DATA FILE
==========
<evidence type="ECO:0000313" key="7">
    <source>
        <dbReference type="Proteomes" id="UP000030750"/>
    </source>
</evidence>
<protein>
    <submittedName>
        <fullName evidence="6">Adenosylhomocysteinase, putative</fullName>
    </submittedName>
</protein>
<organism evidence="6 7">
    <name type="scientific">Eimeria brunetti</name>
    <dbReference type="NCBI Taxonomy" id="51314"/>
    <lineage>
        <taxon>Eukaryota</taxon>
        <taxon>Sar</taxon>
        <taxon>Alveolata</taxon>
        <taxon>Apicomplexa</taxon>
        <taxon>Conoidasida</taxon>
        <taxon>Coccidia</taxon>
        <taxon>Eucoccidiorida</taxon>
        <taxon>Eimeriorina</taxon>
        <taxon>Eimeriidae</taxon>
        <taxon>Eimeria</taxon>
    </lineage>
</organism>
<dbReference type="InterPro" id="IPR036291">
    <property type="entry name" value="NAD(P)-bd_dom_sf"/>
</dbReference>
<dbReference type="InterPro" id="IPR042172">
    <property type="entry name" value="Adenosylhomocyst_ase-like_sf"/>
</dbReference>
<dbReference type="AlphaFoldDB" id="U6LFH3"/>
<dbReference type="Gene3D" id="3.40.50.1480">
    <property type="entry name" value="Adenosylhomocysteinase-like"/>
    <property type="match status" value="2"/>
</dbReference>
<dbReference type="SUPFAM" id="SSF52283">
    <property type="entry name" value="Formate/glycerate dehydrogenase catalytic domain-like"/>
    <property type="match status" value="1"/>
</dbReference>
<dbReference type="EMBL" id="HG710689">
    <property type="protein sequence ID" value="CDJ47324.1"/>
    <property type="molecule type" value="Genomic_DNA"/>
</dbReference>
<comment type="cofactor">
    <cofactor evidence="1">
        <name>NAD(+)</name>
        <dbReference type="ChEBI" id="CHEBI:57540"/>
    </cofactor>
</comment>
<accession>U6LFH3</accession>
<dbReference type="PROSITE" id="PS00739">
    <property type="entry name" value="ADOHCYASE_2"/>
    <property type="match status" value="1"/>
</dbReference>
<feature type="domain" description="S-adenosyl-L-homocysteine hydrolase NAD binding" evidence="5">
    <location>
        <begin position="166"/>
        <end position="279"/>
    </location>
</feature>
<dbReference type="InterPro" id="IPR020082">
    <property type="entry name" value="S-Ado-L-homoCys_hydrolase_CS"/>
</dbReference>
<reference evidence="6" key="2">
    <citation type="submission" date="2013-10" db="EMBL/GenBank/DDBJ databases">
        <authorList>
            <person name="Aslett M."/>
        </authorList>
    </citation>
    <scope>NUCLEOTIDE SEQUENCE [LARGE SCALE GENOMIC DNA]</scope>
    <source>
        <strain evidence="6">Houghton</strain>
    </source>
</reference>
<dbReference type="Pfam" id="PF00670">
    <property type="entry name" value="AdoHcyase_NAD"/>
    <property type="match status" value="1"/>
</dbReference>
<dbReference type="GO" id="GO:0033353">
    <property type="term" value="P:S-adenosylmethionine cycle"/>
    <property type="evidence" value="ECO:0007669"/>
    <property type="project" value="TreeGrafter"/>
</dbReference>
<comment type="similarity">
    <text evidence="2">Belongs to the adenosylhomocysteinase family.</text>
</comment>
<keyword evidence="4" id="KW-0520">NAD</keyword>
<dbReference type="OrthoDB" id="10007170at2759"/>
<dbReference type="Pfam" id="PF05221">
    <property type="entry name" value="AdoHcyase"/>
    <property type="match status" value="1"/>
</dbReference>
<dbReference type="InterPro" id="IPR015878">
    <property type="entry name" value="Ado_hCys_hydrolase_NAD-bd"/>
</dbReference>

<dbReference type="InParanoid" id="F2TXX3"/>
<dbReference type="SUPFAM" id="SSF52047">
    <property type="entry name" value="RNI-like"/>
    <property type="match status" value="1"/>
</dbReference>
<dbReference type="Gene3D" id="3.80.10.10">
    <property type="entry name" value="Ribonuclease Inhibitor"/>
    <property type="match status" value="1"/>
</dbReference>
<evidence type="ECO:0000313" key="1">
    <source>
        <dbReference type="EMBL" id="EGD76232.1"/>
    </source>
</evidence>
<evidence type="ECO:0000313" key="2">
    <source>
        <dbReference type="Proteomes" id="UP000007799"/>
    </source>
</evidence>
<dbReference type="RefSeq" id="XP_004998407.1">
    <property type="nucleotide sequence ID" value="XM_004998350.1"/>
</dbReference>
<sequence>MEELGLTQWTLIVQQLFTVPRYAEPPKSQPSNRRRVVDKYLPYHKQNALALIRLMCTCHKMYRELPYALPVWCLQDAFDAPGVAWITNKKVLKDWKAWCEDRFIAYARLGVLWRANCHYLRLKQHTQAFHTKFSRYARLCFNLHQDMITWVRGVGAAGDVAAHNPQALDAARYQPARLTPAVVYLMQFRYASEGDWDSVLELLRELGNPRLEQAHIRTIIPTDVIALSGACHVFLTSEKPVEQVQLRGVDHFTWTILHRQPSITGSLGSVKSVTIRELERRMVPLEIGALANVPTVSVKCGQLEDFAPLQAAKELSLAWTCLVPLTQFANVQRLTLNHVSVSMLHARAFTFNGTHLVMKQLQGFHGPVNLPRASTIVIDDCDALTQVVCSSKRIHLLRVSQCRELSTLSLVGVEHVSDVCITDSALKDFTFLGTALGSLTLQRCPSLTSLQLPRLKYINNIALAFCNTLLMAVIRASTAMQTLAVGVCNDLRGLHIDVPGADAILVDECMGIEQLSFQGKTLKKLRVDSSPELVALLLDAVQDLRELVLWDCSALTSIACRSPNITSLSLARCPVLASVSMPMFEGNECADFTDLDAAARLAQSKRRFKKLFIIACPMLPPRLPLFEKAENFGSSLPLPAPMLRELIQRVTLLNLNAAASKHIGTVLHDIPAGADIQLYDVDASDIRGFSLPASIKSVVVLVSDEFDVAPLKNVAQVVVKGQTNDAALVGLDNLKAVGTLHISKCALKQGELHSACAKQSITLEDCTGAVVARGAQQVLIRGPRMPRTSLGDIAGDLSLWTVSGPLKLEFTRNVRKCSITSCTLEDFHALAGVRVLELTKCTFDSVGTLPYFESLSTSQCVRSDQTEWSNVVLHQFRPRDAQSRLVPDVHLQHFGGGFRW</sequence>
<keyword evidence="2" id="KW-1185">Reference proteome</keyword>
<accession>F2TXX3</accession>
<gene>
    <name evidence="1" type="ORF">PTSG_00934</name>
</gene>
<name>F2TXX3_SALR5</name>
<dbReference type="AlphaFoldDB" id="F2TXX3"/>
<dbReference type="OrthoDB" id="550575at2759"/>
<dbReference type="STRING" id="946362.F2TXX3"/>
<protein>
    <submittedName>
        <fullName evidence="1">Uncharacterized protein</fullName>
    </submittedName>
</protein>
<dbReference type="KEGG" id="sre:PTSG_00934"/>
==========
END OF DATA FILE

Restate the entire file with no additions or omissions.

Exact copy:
<evidence type="ECO:0000313" key="7">
    <source>
        <dbReference type="Proteomes" id="UP000030750"/>
    </source>
</evidence>
<protein>
    <submittedName>
        <fullName evidence="6">Adenosylhomocysteinase, putative</fullName>
    </submittedName>
</protein>
<organism evidence="6 7">
    <name type="scientific">Eimeria brunetti</name>
    <dbReference type="NCBI Taxonomy" id="51314"/>
    <lineage>
        <taxon>Eukaryota</taxon>
        <taxon>Sar</taxon>
        <taxon>Alveolata</taxon>
        <taxon>Apicomplexa</taxon>
        <taxon>Conoidasida</taxon>
        <taxon>Coccidia</taxon>
        <taxon>Eucoccidiorida</taxon>
        <taxon>Eimeriorina</taxon>
        <taxon>Eimeriidae</taxon>
        <taxon>Eimeria</taxon>
    </lineage>
</organism>
<dbReference type="InterPro" id="IPR036291">
    <property type="entry name" value="NAD(P)-bd_dom_sf"/>
</dbReference>
<dbReference type="InterPro" id="IPR042172">
    <property type="entry name" value="Adenosylhomocyst_ase-like_sf"/>
</dbReference>
<dbReference type="AlphaFoldDB" id="U6LFH3"/>
<dbReference type="Gene3D" id="3.40.50.1480">
    <property type="entry name" value="Adenosylhomocysteinase-like"/>
    <property type="match status" value="2"/>
</dbReference>
<dbReference type="SUPFAM" id="SSF52283">
    <property type="entry name" value="Formate/glycerate dehydrogenase catalytic domain-like"/>
    <property type="match status" value="1"/>
</dbReference>
<dbReference type="EMBL" id="HG710689">
    <property type="protein sequence ID" value="CDJ47324.1"/>
    <property type="molecule type" value="Genomic_DNA"/>
</dbReference>
<comment type="cofactor">
    <cofactor evidence="1">
        <name>NAD(+)</name>
        <dbReference type="ChEBI" id="CHEBI:57540"/>
    </cofactor>
</comment>
<accession>U6LFH3</accession>
<dbReference type="PROSITE" id="PS00739">
    <property type="entry name" value="ADOHCYASE_2"/>
    <property type="match status" value="1"/>
</dbReference>
<feature type="domain" description="S-adenosyl-L-homocysteine hydrolase NAD binding" evidence="5">
    <location>
        <begin position="166"/>
        <end position="279"/>
    </location>
</feature>
<dbReference type="InterPro" id="IPR020082">
    <property type="entry name" value="S-Ado-L-homoCys_hydrolase_CS"/>
</dbReference>
<reference evidence="6" key="2">
    <citation type="submission" date="2013-10" db="EMBL/GenBank/DDBJ databases">
        <authorList>
            <person name="Aslett M."/>
        </authorList>
    </citation>
    <scope>NUCLEOTIDE SEQUENCE [LARGE SCALE GENOMIC DNA]</scope>
    <source>
        <strain evidence="6">Houghton</strain>
    </source>
</reference>
<dbReference type="Pfam" id="PF00670">
    <property type="entry name" value="AdoHcyase_NAD"/>
    <property type="match status" value="1"/>
</dbReference>
<dbReference type="GO" id="GO:0033353">
    <property type="term" value="P:S-adenosylmethionine cycle"/>
    <property type="evidence" value="ECO:0007669"/>
    <property type="project" value="TreeGrafter"/>
</dbReference>
<comment type="similarity">
    <text evidence="2">Belongs to the adenosylhomocysteinase family.</text>
</comment>
<keyword evidence="4" id="KW-0520">NAD</keyword>
<dbReference type="OrthoDB" id="10007170at2759"/>
<dbReference type="Pfam" id="PF05221">
    <property type="entry name" value="AdoHcyase"/>
    <property type="match status" value="1"/>
</dbReference>
<dbReference type="InterPro" id="IPR015878">
    <property type="entry name" value="Ado_hCys_hydrolase_NAD-bd"/>
</dbReference>

<dbReference type="InParanoid" id="F2TXX3"/>
<dbReference type="SUPFAM" id="SSF52047">
    <property type="entry name" value="RNI-like"/>
    <property type="match status" value="1"/>
</dbReference>
<dbReference type="Gene3D" id="3.80.10.10">
    <property type="entry name" value="Ribonuclease Inhibitor"/>
    <property type="match status" value="1"/>
</dbReference>
<evidence type="ECO:0000313" key="1">
    <source>
        <dbReference type="EMBL" id="EGD76232.1"/>
    </source>
</evidence>
<evidence type="ECO:0000313" key="2">
    <source>
        <dbReference type="Proteomes" id="UP000007799"/>
    </source>
</evidence>
<dbReference type="RefSeq" id="XP_004998407.1">
    <property type="nucleotide sequence ID" value="XM_004998350.1"/>
</dbReference>
<sequence>MEELGLTQWTLIVQQLFTVPRYAEPPKSQPSNRRRVVDKYLPYHKQNALALIRLMCTCHKMYRELPYALPVWCLQDAFDAPGVAWITNKKVLKDWKAWCEDRFIAYARLGVLWRANCHYLRLKQHTQAFHTKFSRYARLCFNLHQDMITWVRGVGAAGDVAAHNPQALDAARYQPARLTPAVVYLMQFRYASEGDWDSVLELLRELGNPRLEQAHIRTIIPTDVIALSGACHVFLTSEKPVEQVQLRGVDHFTWTILHRQPSITGSLGSVKSVTIRELERRMVPLEIGALANVPTVSVKCGQLEDFAPLQAAKELSLAWTCLVPLTQFANVQRLTLNHVSVSMLHARAFTFNGTHLVMKQLQGFHGPVNLPRASTIVIDDCDALTQVVCSSKRIHLLRVSQCRELSTLSLVGVEHVSDVCITDSALKDFTFLGTALGSLTLQRCPSLTSLQLPRLKYINNIALAFCNTLLMAVIRASTAMQTLAVGVCNDLRGLHIDVPGADAILVDECMGIEQLSFQGKTLKKLRVDSSPELVALLLDAVQDLRELVLWDCSALTSIACRSPNITSLSLARCPVLASVSMPMFEGNECADFTDLDAAARLAQSKRRFKKLFIIACPMLPPRLPLFEKAENFGSSLPLPAPMLRELIQRVTLLNLNAAASKHIGTVLHDIPAGADIQLYDVDASDIRGFSLPASIKSVVVLVSDEFDVAPLKNVAQVVVKGQTNDAALVGLDNLKAVGTLHISKCALKQGELHSACAKQSITLEDCTGAVVARGAQQVLIRGPRMPRTSLGDIAGDLSLWTVSGPLKLEFTRNVRKCSITSCTLEDFHALAGVRVLELTKCTFDSVGTLPYFESLSTSQCVRSDQTEWSNVVLHQFRPRDAQSRLVPDVHLQHFGGGFRW</sequence>
<keyword evidence="2" id="KW-1185">Reference proteome</keyword>
<accession>F2TXX3</accession>
<gene>
    <name evidence="1" type="ORF">PTSG_00934</name>
</gene>
<name>F2TXX3_SALR5</name>
<dbReference type="AlphaFoldDB" id="F2TXX3"/>
<dbReference type="OrthoDB" id="550575at2759"/>
<dbReference type="STRING" id="946362.F2TXX3"/>
<protein>
    <submittedName>
        <fullName evidence="1">Uncharacterized protein</fullName>
    </submittedName>
</protein>
<dbReference type="KEGG" id="sre:PTSG_00934"/>